4. Auspicious Cranes: China, 1112 CE.
This hand scroll is a form a early propaganda. The emperor Huizong who commissioned this scroll used it to convince his people his reign was blessed by the gods. The Cranes, which were thought to be lucky, are painted circling around the emperor's palace. In China at the time war and upheaval was just around the corner, and Huizong needed a way to pacify his people and get their confidence. Because most of the population of China was illiterate, art and symbolism was an effective tool in creating a message that could be spread far and wide.
Video Clip Going More in Depth of the Origins of the Auspicious Cranes Painting
5. Night Attack on Sanjo Palace: Japan, 13th Century CE. Scroll telling a historical narrative.
6. Mihrab from the Madrasa Imami: Iran, 1354.
In Islamic tradition, their writing or alphabet is often written as calligraphy. Calligraphy, or "beautiful writing", is itself considered a high art form and decorates some of the Islam's most sacred places. Paper and books, including the Koran, were unaffordable by majority of the Islamic population so artists created a lasting way to share Islamic prose by placing it within tiled masterpieces. Here I have an example of how important Islamic verses have withstood time in the form of tiled mosaics. The border of the mosaic are filled with ancient Islamic calligraphy.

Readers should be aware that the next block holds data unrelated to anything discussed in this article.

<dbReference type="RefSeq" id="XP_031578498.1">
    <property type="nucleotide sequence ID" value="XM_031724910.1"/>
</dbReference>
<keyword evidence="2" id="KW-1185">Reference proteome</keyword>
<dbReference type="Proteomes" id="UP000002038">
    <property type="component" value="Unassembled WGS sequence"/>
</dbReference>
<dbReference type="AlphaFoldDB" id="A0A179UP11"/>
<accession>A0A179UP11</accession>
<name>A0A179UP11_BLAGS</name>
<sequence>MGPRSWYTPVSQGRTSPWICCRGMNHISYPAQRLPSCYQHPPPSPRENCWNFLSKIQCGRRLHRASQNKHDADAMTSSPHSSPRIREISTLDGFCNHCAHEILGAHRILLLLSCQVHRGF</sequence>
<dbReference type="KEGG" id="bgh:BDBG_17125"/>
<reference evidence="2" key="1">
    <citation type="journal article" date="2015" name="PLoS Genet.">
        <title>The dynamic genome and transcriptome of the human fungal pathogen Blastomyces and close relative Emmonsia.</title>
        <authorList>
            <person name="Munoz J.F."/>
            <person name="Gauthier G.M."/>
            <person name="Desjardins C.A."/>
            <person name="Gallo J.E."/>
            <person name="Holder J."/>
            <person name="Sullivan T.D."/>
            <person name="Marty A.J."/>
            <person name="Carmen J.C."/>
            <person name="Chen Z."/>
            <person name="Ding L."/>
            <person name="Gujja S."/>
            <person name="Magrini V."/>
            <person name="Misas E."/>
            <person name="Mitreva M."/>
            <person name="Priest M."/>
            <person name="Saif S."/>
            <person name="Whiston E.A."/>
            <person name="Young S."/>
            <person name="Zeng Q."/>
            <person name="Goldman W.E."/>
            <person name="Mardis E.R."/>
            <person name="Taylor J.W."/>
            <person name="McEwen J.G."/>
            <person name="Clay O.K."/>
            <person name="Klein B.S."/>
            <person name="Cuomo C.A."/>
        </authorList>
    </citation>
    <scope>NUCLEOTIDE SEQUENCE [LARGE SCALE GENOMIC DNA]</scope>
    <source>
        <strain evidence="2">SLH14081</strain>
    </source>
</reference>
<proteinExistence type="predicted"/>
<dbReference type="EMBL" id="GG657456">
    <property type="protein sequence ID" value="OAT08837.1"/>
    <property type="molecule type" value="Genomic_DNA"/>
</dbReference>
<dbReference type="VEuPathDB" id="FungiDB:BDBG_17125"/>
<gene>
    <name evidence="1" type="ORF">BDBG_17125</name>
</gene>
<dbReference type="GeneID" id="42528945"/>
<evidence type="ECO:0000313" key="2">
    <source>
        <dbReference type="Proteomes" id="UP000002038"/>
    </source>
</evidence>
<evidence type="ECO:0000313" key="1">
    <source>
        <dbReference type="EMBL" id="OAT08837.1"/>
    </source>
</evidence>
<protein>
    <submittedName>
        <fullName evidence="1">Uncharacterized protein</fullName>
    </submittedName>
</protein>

9. Kiva Mural: New Mexico, 15th century. This type of mural is called a kiva, and was used to tell ancient Puebloan spiritual stories.
10. Wepiha Meeting Houses: New Zealand, 15th Century. These meeting houses were designed with ancestors and gods carved on beams within the building. The carvings each told a story of warining or a moral story.
Source: Gardner's Art Through the Ages: Non-Western Art 2010